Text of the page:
Since then, I have always perceived capitalism as both the most dynamic socio-economic order in history, as well as the greatest source of misery for mankind. To be both fascinated by capitalism’s exceptional power to create wealth and build new powerful structures, and at the same time being repulsed by its unequal nature creating wealth for ruling elites and the middle classes to a certain extent, and on the other hand misery for the working classes was puzzling. This shows our fascination with this Leviathan or powerful structure, which enriches the ruling elites and corrupts our sensitivity or most importantly, our solidarity towards the have-nots, the alienated working classes who cannot afford to buy merchandise and who are ignored in our consumerist societies. I concur, it is undeniable that purchasing power became in our current time a way to prove that we are worth something, that we exist. “I buy therefore I exist”. Let us all sign cause petitions on Avaaz.com and we will feel better reading this article on our iPhones while having coffee at Starbucks.”
However, in addition to being an economic and political system in which a country’s trade and industry are controlled by private owners for profit, rather than by the state; capitalism is certainly a system based on unnecessary accumulation of wealth, greed, alienation, monstrous inequalities and global disparities which are destroying the planet. In fact our ecosystem is in critical condition as Leonardo Dicaprio and president Obama eloquently argued recently at the United Nations. Additionally, billions of people struggle to provide for food and fresh water in our capitalist globalized world.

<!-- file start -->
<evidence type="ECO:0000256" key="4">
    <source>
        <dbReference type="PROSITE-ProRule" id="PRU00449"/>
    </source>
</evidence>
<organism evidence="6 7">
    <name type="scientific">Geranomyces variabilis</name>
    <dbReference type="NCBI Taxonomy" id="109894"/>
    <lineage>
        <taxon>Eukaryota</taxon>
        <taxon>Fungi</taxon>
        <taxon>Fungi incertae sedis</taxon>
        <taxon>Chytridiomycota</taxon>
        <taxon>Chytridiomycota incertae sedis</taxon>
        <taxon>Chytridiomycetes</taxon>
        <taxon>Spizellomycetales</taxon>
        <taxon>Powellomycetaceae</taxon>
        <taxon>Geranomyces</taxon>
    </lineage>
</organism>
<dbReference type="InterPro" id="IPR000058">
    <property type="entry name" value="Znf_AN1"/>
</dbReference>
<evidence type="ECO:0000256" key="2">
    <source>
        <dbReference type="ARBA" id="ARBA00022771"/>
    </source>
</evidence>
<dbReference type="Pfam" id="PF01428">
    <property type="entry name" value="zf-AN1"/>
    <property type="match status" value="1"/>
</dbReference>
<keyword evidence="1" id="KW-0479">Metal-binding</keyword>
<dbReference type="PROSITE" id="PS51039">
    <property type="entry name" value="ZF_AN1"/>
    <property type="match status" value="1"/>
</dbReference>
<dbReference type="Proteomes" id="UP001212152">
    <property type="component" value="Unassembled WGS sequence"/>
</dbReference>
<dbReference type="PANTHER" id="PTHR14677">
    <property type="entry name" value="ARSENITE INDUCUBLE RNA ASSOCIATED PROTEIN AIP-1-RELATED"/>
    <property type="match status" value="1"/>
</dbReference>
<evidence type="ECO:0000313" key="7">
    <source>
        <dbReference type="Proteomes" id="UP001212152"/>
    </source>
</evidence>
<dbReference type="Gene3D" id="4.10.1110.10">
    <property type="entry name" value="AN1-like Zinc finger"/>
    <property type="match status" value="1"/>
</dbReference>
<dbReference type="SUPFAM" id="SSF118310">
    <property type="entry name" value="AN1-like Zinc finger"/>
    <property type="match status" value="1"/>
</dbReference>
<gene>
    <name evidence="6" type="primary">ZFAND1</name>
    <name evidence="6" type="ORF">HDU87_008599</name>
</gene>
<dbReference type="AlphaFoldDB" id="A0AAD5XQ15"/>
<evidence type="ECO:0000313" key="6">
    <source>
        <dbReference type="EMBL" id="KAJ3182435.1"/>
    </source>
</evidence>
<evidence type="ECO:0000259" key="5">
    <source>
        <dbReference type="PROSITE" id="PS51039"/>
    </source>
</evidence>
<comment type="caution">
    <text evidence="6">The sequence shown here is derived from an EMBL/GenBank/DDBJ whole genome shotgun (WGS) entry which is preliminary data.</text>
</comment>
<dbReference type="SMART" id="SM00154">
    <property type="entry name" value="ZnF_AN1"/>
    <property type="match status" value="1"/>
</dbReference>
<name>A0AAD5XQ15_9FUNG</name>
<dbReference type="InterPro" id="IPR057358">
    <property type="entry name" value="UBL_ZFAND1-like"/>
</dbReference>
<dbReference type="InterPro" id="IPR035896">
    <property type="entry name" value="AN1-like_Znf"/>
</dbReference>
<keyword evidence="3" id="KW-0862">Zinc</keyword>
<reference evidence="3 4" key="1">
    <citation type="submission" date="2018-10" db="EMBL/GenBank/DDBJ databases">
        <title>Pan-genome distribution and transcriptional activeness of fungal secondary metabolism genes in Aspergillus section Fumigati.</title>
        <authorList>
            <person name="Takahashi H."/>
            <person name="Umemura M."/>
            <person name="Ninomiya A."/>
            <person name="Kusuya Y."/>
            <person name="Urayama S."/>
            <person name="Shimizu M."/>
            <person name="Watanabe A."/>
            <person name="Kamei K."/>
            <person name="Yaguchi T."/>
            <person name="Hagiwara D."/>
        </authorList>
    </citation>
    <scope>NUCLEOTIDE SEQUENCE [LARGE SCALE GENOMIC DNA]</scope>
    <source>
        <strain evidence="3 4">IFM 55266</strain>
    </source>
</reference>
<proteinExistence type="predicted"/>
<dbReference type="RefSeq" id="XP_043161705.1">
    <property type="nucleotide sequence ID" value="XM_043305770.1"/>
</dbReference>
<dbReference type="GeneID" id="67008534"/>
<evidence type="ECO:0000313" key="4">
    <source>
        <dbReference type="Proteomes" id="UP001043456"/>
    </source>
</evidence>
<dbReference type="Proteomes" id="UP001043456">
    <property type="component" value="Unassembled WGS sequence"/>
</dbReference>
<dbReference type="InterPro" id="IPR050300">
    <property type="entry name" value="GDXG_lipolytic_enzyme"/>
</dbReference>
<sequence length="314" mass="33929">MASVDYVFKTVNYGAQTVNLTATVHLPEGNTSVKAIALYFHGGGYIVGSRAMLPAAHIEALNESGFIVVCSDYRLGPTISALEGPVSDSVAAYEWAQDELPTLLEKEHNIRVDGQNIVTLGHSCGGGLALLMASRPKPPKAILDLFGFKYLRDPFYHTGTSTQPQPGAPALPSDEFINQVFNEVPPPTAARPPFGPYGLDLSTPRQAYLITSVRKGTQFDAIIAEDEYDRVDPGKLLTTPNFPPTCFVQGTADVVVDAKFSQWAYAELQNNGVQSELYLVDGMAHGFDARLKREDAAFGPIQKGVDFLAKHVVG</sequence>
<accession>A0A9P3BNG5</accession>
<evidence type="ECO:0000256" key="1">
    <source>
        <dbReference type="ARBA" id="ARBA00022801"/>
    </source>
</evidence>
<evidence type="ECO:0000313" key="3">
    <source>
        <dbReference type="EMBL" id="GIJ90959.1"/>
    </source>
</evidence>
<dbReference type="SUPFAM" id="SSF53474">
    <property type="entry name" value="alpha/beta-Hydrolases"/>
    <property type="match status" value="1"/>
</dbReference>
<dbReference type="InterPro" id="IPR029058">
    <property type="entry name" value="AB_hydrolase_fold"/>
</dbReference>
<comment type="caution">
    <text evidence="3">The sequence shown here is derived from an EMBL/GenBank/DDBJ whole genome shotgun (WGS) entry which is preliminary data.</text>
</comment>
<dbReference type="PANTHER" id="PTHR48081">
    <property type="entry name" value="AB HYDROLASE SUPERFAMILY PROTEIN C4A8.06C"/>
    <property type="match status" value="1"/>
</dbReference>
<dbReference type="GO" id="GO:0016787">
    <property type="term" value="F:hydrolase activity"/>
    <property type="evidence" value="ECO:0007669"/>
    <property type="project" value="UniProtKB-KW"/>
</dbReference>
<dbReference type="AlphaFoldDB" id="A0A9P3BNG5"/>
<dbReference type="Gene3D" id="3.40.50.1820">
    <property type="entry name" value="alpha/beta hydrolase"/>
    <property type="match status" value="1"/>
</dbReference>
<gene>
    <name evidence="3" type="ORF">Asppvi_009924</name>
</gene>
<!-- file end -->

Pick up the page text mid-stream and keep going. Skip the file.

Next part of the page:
Having a capitalistic way of life myself, this did not prevent me from thinking about the “Big Question”, i.e whether there can be an alternative to capitalism. Most of the time when the issue is brought up with friends and acquaintances, the first reaction to the question of whether there can be an alternative, most people put forward cliché remarks such as “capitalism is the system best suited for our appetitive and selfish human nature”, or “look at 20th century history and the obvious failures of communism, and that most revolutions led to totalitarian states such as the case of the USSR.”